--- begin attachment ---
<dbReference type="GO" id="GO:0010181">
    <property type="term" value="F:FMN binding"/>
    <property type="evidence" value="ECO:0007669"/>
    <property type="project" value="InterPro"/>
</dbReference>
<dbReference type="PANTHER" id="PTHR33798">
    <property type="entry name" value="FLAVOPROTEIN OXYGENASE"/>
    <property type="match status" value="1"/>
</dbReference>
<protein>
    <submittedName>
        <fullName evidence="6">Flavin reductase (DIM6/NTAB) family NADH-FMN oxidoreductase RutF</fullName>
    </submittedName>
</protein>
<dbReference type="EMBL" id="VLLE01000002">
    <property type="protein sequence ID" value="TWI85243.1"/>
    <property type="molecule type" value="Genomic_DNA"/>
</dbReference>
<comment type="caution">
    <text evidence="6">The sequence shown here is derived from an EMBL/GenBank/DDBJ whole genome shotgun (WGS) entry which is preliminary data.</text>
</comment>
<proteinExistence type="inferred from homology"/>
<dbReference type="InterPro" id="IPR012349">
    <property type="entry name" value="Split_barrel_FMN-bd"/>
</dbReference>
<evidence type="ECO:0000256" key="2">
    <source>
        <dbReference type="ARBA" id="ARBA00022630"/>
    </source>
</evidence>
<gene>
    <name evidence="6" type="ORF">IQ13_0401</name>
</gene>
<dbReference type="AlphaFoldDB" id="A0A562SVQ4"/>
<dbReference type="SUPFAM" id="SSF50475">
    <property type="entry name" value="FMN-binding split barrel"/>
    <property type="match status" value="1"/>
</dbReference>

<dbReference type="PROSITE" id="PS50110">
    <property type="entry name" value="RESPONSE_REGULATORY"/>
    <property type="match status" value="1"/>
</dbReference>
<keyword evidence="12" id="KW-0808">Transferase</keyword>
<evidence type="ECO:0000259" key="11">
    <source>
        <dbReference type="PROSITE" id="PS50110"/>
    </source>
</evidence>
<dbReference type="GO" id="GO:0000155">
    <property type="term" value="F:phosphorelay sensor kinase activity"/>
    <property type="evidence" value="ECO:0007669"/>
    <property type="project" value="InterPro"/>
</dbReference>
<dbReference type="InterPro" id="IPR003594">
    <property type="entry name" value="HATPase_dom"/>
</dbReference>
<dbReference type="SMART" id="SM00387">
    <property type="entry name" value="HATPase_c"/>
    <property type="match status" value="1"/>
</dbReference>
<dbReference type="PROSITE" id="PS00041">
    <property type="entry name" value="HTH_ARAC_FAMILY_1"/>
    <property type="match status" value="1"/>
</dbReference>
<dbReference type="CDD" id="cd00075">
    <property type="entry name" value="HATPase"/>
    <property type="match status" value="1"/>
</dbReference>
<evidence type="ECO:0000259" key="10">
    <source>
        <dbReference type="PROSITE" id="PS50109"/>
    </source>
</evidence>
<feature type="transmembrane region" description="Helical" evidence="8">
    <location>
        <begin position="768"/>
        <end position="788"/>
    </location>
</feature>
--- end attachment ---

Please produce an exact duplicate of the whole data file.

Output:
<dbReference type="GO" id="GO:0010181">
    <property type="term" value="F:FMN binding"/>
    <property type="evidence" value="ECO:0007669"/>
    <property type="project" value="InterPro"/>
</dbReference>
<dbReference type="PANTHER" id="PTHR33798">
    <property type="entry name" value="FLAVOPROTEIN OXYGENASE"/>
    <property type="match status" value="1"/>
</dbReference>
<protein>
    <submittedName>
        <fullName evidence="6">Flavin reductase (DIM6/NTAB) family NADH-FMN oxidoreductase RutF</fullName>
    </submittedName>
</protein>
<dbReference type="EMBL" id="VLLE01000002">
    <property type="protein sequence ID" value="TWI85243.1"/>
    <property type="molecule type" value="Genomic_DNA"/>
</dbReference>
<comment type="caution">
    <text evidence="6">The sequence shown here is derived from an EMBL/GenBank/DDBJ whole genome shotgun (WGS) entry which is preliminary data.</text>
</comment>
<proteinExistence type="inferred from homology"/>
<dbReference type="InterPro" id="IPR012349">
    <property type="entry name" value="Split_barrel_FMN-bd"/>
</dbReference>
<evidence type="ECO:0000256" key="2">
    <source>
        <dbReference type="ARBA" id="ARBA00022630"/>
    </source>
</evidence>
<gene>
    <name evidence="6" type="ORF">IQ13_0401</name>
</gene>
<dbReference type="AlphaFoldDB" id="A0A562SVQ4"/>
<dbReference type="SUPFAM" id="SSF50475">
    <property type="entry name" value="FMN-binding split barrel"/>
    <property type="match status" value="1"/>
</dbReference>

<dbReference type="PROSITE" id="PS50110">
    <property type="entry name" value="RESPONSE_REGULATORY"/>
    <property type="match status" value="1"/>
</dbReference>
<keyword evidence="12" id="KW-0808">Transferase</keyword>
<evidence type="ECO:0000259" key="11">
    <source>
        <dbReference type="PROSITE" id="PS50110"/>
    </source>
</evidence>
<dbReference type="GO" id="GO:0000155">
    <property type="term" value="F:phosphorelay sensor kinase activity"/>
    <property type="evidence" value="ECO:0007669"/>
    <property type="project" value="InterPro"/>
</dbReference>
<dbReference type="InterPro" id="IPR003594">
    <property type="entry name" value="HATPase_dom"/>
</dbReference>
<dbReference type="SMART" id="SM00387">
    <property type="entry name" value="HATPase_c"/>
    <property type="match status" value="1"/>
</dbReference>
<dbReference type="PROSITE" id="PS00041">
    <property type="entry name" value="HTH_ARAC_FAMILY_1"/>
    <property type="match status" value="1"/>
</dbReference>
<dbReference type="CDD" id="cd00075">
    <property type="entry name" value="HATPase"/>
    <property type="match status" value="1"/>
</dbReference>
<evidence type="ECO:0000259" key="10">
    <source>
        <dbReference type="PROSITE" id="PS50109"/>
    </source>
</evidence>
<feature type="transmembrane region" description="Helical" evidence="8">
    <location>
        <begin position="768"/>
        <end position="788"/>
    </location>
</feature>